Good Wednesday AM on this best day of the week,
A little rebound going on in equities.
Bonds taking another beating and still searching for bottom with the 10-yr now at 3.11. The news today was bad for the economy, which is typically good for bonds, but lately the market is ignoring all the bad economic news and yields continue to rise. One thing I will point out is that although the headline number for Durable Orders was horrible, the number that excludes transportation beat expectations. It was bad and half of last month’s number, but it still beat expectations. The data suggest that firms are still investing in longer-term technology and equipment, likely due in part to ongoing labor shortages.
In the coming months, however, durable goods orders could weaken amid higher borrowing costs and growing uncertainty about the US economic outlook. Core capital goods shipments, a figure that is used to help calculate equipment investment in the government’s GDP report, increased 0.7% in July after a 0.8% jump a month earlier. The rest of this week will be interesting as the market positions itself for the PCE numbers and Powell’s speech on Friday. It appears that traders are pricing in a hawkish speech. Hopefully Powell will not spook the markets further on Friday.
Housing inventory is up to 3.7 months on some newer listings and mostly declining sales. It means we are approaching a balanced market. We will see how things progress from here. I am still in the camp that rates will drop and inventory will vanish. Keep in mind that prices are still up 10+% over the last 12 months.
A little primer from Bloomberg on The Fed retreat in Jackson Hole Wyoming:
It’s Jackson Hole Week, so the next couple of days are going to be dominated by speculation about what Powell will or won’t say at his Friday speech. The one thing we know is that inflation is extremely high right now, and the main thing on every central banker’s mind is that it needs to be brought down soon. The fact that there are some hints here or there that it’s crested is not serving up much comfort.
Just yesterday, Kashkari warned about the risk of inflation expectations becoming unanchored, and thus the urgency of ongoing aggressive action to forestall that scenario.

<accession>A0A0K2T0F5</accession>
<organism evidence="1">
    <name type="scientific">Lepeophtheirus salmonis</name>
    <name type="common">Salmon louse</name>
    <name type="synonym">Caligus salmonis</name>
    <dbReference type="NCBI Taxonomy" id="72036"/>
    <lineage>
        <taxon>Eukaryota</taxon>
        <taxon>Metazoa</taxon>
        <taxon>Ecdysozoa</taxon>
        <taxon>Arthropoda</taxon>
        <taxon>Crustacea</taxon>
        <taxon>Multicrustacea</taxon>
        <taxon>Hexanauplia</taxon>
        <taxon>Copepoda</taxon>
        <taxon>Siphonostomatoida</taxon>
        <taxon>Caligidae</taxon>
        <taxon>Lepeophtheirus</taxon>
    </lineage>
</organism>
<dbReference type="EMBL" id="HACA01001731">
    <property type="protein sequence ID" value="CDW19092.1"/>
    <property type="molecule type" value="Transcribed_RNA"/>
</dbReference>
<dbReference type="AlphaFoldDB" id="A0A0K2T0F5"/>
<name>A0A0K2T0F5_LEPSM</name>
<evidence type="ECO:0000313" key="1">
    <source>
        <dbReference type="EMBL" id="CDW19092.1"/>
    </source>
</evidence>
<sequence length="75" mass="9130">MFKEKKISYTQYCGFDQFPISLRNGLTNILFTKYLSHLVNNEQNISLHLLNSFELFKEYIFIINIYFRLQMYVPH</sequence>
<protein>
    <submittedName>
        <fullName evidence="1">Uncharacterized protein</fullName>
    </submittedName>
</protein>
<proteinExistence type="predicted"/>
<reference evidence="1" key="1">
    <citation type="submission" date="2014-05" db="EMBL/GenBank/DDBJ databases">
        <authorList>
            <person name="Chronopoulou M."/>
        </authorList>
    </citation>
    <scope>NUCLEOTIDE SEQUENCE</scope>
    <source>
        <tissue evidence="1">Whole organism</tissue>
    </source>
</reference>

In his latest installment of his Cheap Convexity newsletter, Jon Turek talked about the Fed moving into a phase of its inflation-fighting strategy. In Jon’s view, the Fed has already had its Volcker phase, by which it hikes a historically fast clip, demonstrating to the market that it means business about fighting inflation. It’s not done hawking, of course, but it may shift into a lower gear. As Jon puts it: “The Fed wants to transition to a world where the hawkishness comes from the level of the funds rate not the size of the interest rate hike.”
One interesting thing is that the Fed Funds rate is already at the peak of the prior cycle, with further tightening to come. Which means that likely for the first time this century, we’ll see a hiking cycle peak out at a higher level than the peak of the prior cycle.
The ratchet effect of lower and lower peak Fed Funds rates seems to have been broken this cycle.
For years, there was a lot of handwringing about ZIRP, like it was some conspiracy to keep rates “artificially low” for whatever reason. “Financial repression” was a popular thing to say back in those days. But it turned out, there was a way to get off zero in a big way, and that was to have extremely rapid growth, a booming labor market, and healthy household balance sheets. In this environment, not only can the Fed hike rates, it can do so in a way that doesn’t instantly “break” anything.
It used to be a meme that high government debt levels is what forced the Fed to keep rates low, in order to make Federal spending more sustainable. But that turned out to be exactly backwards. It was greater levels of spending that helped create the conditions where the Fed could hike rapidly and get off zero in decisive fashion.
Please remain safe and healthy, make today great!